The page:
Outside the Wire

War movies – which of late depict US misadventures in the Middle East – are not my cup of tea.

Like my parents and grandparents (whose experience of World War II was so painful they avoided flag-waving cinema for the rest of their lives) I avoid watching actors portray the grinding futility of patriots fighting ill-defined enemies in misbegotten foreign wars.

But when action is futuristic in a fictional scenario it becomes a learning experience.

Outside the Wire was an unexpected pleasure, despite a panning by too-sophisticated reviewers.

The realism of modern cinema is astounding. I had no idea what was a real robotic grunt and what, if any, was a physical mock-up. It all flowed seamlessly as a new unreality.

The plot of Outside the Wire is essentially uninspiring, perhaps deliberately so.

An ice-cold drone pilot makes a decision that correctly balances collateral against strategic gain. As purported punishment for disobeying orders, he’s sent to a real war zone. But, no, he’s there for a reason that becomes clear, through increasingly convoluted steps, only in the final moments.

This quite unassuming production wastes no time explaining matters. The screenwriters, thank the gods, assume their audience knows what an “AI” is, what this means in a modern military, and that the future of infantry is robotic. Explanations proceed on a need to know basis (for the audience, that is) during the mission.

When our drone pilot Lt Thomas Harp (Damson Idris) meets his new boss , he exclaims that his enigmatic commander Captain Leo (Anthony Mackie) - who has, for a still unknown motive, deceived everyone - “He’s stronger, faster, smarter.”

In the closing minutes - after two hours of unavoidably-clichéd dialogue - Captain Leo drops the most unexpected and profound lines, and delivers to the weary consumer the exquisite pleasure of not having wasted yet more movie time:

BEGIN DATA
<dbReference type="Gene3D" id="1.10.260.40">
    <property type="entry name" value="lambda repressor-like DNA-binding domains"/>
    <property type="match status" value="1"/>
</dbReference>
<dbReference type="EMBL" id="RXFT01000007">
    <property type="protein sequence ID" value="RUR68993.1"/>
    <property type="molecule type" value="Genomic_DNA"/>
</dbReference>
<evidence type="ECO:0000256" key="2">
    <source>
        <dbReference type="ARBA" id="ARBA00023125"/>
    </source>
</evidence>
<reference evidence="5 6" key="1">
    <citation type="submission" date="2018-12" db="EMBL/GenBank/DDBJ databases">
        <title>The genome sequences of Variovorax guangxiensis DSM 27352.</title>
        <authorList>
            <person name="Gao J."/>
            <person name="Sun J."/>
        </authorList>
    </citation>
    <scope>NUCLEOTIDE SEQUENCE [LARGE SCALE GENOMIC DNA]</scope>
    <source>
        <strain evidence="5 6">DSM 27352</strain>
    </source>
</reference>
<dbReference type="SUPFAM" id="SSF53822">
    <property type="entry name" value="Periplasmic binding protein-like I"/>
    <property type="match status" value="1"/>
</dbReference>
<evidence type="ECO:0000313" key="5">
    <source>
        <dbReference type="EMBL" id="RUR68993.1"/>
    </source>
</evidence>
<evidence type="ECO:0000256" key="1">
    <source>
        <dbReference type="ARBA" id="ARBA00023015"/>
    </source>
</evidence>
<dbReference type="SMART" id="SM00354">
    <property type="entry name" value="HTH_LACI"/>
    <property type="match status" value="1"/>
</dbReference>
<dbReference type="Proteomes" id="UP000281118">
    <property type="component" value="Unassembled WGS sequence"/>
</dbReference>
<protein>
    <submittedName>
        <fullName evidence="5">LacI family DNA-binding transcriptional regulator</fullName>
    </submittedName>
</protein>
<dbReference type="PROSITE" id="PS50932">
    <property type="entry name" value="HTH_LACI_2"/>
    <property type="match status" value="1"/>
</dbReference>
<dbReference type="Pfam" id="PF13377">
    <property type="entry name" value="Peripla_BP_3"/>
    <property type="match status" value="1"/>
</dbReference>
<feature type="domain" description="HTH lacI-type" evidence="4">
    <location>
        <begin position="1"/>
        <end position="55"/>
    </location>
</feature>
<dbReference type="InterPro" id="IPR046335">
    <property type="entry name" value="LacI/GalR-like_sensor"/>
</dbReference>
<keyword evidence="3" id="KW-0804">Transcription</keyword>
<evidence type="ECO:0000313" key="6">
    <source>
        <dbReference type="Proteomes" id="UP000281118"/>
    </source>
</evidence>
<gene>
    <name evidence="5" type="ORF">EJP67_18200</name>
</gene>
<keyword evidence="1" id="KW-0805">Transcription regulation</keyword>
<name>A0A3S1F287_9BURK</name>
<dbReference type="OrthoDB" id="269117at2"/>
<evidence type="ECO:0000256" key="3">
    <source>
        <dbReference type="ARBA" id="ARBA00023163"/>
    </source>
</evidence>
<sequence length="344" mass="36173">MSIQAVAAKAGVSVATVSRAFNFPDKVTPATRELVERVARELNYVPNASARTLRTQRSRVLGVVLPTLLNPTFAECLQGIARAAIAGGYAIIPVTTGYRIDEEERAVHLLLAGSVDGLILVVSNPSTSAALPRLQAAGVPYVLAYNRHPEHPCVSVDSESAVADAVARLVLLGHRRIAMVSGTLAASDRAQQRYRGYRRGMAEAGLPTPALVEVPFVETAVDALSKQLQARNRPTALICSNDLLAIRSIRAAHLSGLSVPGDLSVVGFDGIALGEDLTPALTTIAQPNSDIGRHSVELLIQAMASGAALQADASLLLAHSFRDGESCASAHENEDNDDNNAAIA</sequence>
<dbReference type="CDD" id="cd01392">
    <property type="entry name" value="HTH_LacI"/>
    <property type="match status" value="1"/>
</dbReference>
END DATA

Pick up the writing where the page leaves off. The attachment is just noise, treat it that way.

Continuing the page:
Harp: “Why are you doing this, Leo?”

Leo: “Remove the humanity, increase the fight. Machine versus machine. The world’s first use of a fully autonomous cyborg backfires. I have to destroy the monster. Destroy myself. My creator. The US (USA). They need to understand that these wars must end, and that I am the face of never-ending war.”

The logic is so obvious with capitalism. Create a demand and sell to it. While ever the lords of war are shareholders in the military industrial complex, do we imagine war will ever end?

It’s an obscenity for workers to subsist on defence contracts while their sisters and brothers in the military ensure demand meets supply.

The greatest lesson of World War II, in which 80 million people died, seems to be what a marvellous boost to science and technology it was, and the thanks we owe to military research for our wonderful modern toys.

That was never the lesson.

It’s a rare film that makes us mull such complexities.

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